High cholesterol levels: One risk factor you could change to lower your cholesterol

High cholesterol risk factors can include family history and ethnicity – things you simply can’t control. But there’s one risk factor you could eradicate. What is it?

What makes cholesterol “good” or “bad”?

High-density lipoproteins (HDL) is called “good” cholesterol.

This is because HDL absorbs cholesterol and carries it to the liver.

From there, the liver can flush excess cholesterol out from the body via urine.


  • High cholesterol: Eat this herb every day to lower cholesterol

Low-density lipoproteins, on the other hand, is called “bad” cholesterol.

This is because high levels of cholesterol can build up inside the walls of blood vessels.

As cholesterol clumps together, it forms a hardened plaque which narrows the arteries.

This makes it more difficult for blood to flow to different parts of the body.

As a consequence, this increases a person’s risk of a heart attack or stroke.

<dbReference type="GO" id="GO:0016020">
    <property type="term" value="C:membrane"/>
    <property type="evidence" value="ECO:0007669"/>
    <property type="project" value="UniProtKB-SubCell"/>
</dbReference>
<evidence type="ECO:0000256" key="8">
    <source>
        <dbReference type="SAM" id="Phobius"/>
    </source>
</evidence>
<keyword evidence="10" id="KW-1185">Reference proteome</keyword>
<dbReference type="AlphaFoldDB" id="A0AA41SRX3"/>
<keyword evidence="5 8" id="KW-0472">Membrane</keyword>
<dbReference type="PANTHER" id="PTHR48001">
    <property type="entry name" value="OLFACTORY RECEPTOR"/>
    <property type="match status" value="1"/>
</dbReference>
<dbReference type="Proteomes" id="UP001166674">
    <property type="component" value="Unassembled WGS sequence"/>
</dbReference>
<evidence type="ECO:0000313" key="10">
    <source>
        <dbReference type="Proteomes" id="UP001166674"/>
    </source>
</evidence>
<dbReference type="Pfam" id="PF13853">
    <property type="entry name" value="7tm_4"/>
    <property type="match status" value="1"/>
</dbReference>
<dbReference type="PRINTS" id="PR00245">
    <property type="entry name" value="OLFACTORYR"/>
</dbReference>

To illustrate, narrow arteries could disrupt blood flow to the heart, hence a heart attack.

Additionally, the arteries that supply blood to the brain could be blocked by clumps of fatty cholesterol, thereby resulting in a stroke.

Some risk factors for developing high cholesterol levels can’t be changed.

These are things such as increasing age, ethnicity and being born with high cholesterol named familial hypercholesterolaemia.

However, one risk factor you can control is how much you exercise.

The British Heart Foundation (BHF) stated “not being active enough” contributes to high cholesterol.

To counteract this risk factor, physical exercise is of the utmost importance.


  • High cholesterol: Foods to add to your diet to lower ‘bad’ cholesterol

This is because regular physical activity raises your level of “good” cholesterol.

And, as this “good” cholesterol helps to carry away “bad” cholesterol, your arteries are less likely to become clogged.

The BHF encourages people to increase their activity levels by engaging in a variety of activities.

This can range from gardening, walking, housework (such as vacuuming), cycling and taking the stairs.

The charity advises people to be active everyday, for a minimum of 20 minutes.

To be classified as active, the activity makes you “breathe harder, feel warmer and feel your heart beat faster”.

All the while managing to hold a normal conversation in the process.

Small increases in activity throughout the day will help to lower cholesterol and will improve your health.

Source: Read Full Article